BEIJING, Nov. 20 (Xinhua) -- A museum commemorating Guo Shoujing, an ancient Chinese scientist and engineer who developed the water network of Beijing in the 13th century, reopened to the public Tuesday after a one-year renovation.
The museum is located on the north bank of the Shichahai Lake, which used to be the northern end of the Grand Canal, a man-made waterway stretching from Beijing to Hangzhou in east China's Zhejiang Province. The lake area used to be a busy port in the Yuan Dynasty (1271-1368).
Guo built the downtown lake and many other river channels connecting the canal in dry northern cities, which allowed local people access to water for planting and drinking, but also made China's water transportation much stronger.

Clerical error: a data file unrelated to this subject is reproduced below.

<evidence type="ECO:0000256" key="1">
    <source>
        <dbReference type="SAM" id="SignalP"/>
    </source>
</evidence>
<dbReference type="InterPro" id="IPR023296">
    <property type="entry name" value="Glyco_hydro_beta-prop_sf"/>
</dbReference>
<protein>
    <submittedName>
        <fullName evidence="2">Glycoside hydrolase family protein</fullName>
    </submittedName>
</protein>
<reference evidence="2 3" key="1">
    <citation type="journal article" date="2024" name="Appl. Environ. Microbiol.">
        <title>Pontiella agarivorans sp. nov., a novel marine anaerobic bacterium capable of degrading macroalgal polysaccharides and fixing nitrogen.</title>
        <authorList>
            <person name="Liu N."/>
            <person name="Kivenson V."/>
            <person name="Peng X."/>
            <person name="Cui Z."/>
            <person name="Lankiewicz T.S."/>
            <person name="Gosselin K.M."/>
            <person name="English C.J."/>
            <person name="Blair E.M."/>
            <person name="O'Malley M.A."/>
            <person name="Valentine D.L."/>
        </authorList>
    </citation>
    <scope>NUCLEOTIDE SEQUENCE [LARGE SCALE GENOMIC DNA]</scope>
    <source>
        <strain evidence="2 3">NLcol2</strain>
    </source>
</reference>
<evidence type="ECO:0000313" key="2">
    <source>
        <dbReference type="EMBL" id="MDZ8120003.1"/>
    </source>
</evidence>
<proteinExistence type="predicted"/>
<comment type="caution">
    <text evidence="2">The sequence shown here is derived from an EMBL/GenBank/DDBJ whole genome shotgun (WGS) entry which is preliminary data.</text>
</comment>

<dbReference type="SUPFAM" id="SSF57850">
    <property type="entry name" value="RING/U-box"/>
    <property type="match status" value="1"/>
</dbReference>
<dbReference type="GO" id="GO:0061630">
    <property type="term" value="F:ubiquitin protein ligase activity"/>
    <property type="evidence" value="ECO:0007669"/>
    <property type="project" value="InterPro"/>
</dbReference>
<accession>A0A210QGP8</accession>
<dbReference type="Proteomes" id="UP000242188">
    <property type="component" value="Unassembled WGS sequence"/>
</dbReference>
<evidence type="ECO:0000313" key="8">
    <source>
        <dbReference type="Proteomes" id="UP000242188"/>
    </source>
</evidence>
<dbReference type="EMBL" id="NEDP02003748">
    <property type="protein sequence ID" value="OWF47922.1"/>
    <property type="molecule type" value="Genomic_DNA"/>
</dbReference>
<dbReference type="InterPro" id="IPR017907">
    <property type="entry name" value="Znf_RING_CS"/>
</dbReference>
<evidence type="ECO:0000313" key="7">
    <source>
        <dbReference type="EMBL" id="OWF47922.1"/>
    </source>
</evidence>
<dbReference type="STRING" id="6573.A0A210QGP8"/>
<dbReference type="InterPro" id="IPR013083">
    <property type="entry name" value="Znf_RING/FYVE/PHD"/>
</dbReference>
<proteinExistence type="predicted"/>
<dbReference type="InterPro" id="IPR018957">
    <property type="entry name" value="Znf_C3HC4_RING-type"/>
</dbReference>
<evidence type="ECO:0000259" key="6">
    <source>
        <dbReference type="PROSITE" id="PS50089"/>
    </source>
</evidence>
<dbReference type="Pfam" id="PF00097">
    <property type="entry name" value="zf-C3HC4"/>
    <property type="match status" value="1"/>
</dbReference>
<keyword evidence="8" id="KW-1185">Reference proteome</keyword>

According to the curator Zhang Peng, the museum focuses on Guo's hydraulic engineering achievement and his great contribution to Beijing's water resource and conservancy.
China has strengthened exhibition, research and protection efforts on the Grand Canal in recent years. The canal has a length of more than 2,500 km and has carried water across the country for more than 2,000 years. Over 1,000 km of it was recognized as a world heritage site in 2014.
"The museum was built to honor the scientist and to inspire people's interest in the city's and the Canal's history," said Sun Jinsong, director of a cultural commission of Beijing's Xicheng District.
Built in 1988, the museum has received more than 30,000 visitors every year.
Guo is well known for his contributions in astronomy. He observed the regularity of the sun and the moon and invented tools to calculate an accurate length of a year.
He was also an astronomer with an international reputation. A lunar crater on the far side of the moon and an asteroid in the solar system have been named after him.